Dozens of Minnesota clergy and religious leaders gathered Thursday to voice their opposition to Minnesota’s Voter ID amendment.
A new poll shows voters are at a virtual toss-up when it comes to Minnesota’s proposed marriage amendment that will be on the November ballot.
The office responsible for administering elections in Minneapolis released a report Wednesday saying that the proposed voter ID constitutional amendment could cost, if passed, an estimated $50 million in startup costs.
The Minnesota Supreme Court hears arguments Tuesday in separate lawsuits over the rewriting of ballot titles for two proposed constitutional amendments.
There are many Americans who do not have a government issued ID. In our country there is no requirement to carry ID. If you do not have a government ID, that does not make you a criminal. That does not make you unworthy of voting.
Charges of partisanship flew at a Minnesota Senate hearing into proposed constitutional amendments that gained different topline names than the Legislature voted on earlier.
A tussle over the title for a proposed constitutional amendment seeking changes to Minnesota voting is headed for the state Supreme Court.
Gov. Mark Dayton is considering a special legislative session for state aid to flood-weary northeastern Minnesota. But some lawmakers are talking about adding another item to the agenda, that could revive two of the most controversial issues of the last decade.
Minnesota Secretary of State Mark Ritchie has reworked the title for a constitutional amendment seeking to impose a photo ID requirement for voting.
Lawyers for the Minnesota Legislature argue that lawmakers deserve wide latitude to design constitutional ballot questions as they fight an attempt to scuttle a photo ID measure awaiting voters in November, according to new court papers.
Minnesota Secretary of State Mark Ritchie is urging the state Supreme Court to act quickly on the lawsuit challenging the validity of a ballot question that seeks to make photo identification a requirement for voting.
Former Democratic Vice President Walter Mondale and former Republican Gov. Arne Carlson became the public faces Tuesday of a fight against a proposed Minnesota constitutional amendment requiring voters to present photo IDs at the polls.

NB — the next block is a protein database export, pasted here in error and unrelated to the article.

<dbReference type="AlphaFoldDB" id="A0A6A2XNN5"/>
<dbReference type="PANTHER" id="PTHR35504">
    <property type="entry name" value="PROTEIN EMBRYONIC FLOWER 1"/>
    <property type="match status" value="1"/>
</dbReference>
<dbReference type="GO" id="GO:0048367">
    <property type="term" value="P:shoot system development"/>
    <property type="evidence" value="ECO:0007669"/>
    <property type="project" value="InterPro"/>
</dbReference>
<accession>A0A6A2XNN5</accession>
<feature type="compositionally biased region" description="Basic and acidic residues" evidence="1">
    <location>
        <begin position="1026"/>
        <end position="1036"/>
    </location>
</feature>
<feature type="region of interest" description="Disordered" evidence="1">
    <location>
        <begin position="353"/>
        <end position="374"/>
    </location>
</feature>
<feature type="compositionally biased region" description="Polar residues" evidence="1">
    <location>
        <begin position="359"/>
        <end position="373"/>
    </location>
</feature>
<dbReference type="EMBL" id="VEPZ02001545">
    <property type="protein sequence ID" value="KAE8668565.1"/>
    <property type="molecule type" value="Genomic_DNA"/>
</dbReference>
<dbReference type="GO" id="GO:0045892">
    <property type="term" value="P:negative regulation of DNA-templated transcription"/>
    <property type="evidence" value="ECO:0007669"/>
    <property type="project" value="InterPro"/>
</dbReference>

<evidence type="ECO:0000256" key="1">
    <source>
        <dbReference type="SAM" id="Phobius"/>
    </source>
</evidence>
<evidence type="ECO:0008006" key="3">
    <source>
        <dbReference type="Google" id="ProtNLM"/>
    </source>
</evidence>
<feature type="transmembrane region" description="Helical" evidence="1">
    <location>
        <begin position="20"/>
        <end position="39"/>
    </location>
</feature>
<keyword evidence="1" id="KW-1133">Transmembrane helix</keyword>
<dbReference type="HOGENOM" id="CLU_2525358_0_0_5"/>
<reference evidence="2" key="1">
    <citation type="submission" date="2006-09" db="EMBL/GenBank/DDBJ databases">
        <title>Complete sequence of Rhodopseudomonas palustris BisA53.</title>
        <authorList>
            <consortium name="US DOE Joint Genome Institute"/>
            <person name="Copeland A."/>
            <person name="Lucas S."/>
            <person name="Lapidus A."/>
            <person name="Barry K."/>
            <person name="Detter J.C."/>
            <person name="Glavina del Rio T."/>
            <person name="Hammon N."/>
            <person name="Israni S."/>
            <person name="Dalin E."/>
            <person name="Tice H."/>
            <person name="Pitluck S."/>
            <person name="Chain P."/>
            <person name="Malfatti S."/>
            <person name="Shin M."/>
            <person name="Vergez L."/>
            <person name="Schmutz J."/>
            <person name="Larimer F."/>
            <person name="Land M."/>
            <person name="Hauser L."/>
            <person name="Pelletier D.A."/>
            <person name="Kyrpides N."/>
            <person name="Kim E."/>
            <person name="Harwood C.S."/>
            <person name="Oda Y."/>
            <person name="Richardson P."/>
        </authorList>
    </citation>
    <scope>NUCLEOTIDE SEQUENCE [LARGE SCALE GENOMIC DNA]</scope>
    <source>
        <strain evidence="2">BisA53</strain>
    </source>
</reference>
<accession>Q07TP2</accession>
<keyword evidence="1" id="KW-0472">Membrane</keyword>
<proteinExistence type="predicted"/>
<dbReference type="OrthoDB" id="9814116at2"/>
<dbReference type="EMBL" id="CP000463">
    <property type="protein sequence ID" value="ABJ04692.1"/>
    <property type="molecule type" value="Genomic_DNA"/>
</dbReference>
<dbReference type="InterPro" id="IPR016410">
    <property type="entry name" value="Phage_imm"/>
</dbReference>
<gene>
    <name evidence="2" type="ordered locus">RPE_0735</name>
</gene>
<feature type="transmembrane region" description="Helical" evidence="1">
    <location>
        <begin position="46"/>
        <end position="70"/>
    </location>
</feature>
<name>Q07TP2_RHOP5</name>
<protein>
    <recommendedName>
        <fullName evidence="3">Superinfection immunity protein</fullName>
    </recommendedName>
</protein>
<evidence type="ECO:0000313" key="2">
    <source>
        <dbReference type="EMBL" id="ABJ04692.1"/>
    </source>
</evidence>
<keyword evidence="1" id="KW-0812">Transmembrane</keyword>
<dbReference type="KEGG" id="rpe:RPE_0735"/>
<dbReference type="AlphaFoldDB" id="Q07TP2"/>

Former Minnesota Gov. Arne Carlson is concerned about what the Voter ID amendment would mean if passed.
Conservative critics of Minnesota’s same-day voter registration system told a federal judge it allows too many ineligible people to cast ballots.
Top Minnesota lawmakers have approved an $18,000 legal expense in a fight to preserve a constitutional amendment that would require voters to show a photo ID at the polls.
Republican legislative leaders are intervening in a lawsuit to try to keep a proposed photo ID requirement for voters on November’s ballot.
A coalition plans to announce a legal challenge to a proposed constitutional amendment that would require voters to present photo IDs at the polls.
A dramatic protest from a group of Minnesota seniors Wednesday: They cut up their AARP cards, upset because AARP is opposing the Voter ID amendment on the ballot this fall.
Closing arguments are expected soon in a court case challenging Wisconsin’s voter photo ID law.
Secretary of State Mark Ritchie’s job requires him to be neutral when counting votes. But he’s not shying from taking a position against the proposed amendment that would require voters to show photo ID.
Minnesota Gov. Mark Dayton says he’s ready to do whatever he can to urge voters to reject the proposed voter ID constitutional amendment that will appear on the ballot in November.
Voters will decide in November whether government-issued photo identification should be required when voting in Minnesota, after lawmakers approved the ballot measure Wednesday and ended a years-long dispute.
Minnesota will have two constitutional amendments in the next election, after the House and Senate voted in favor of the latest on Wednesday.
The Minnesota Senate is set to give the voter ID constitutional amendment its final push to November’s statewide ballot.
The Minnesota House has given its final approval to a constitutional amendment on November’s ballot that will have Minnesotans decide if a government-issued photo ID should be required to vote.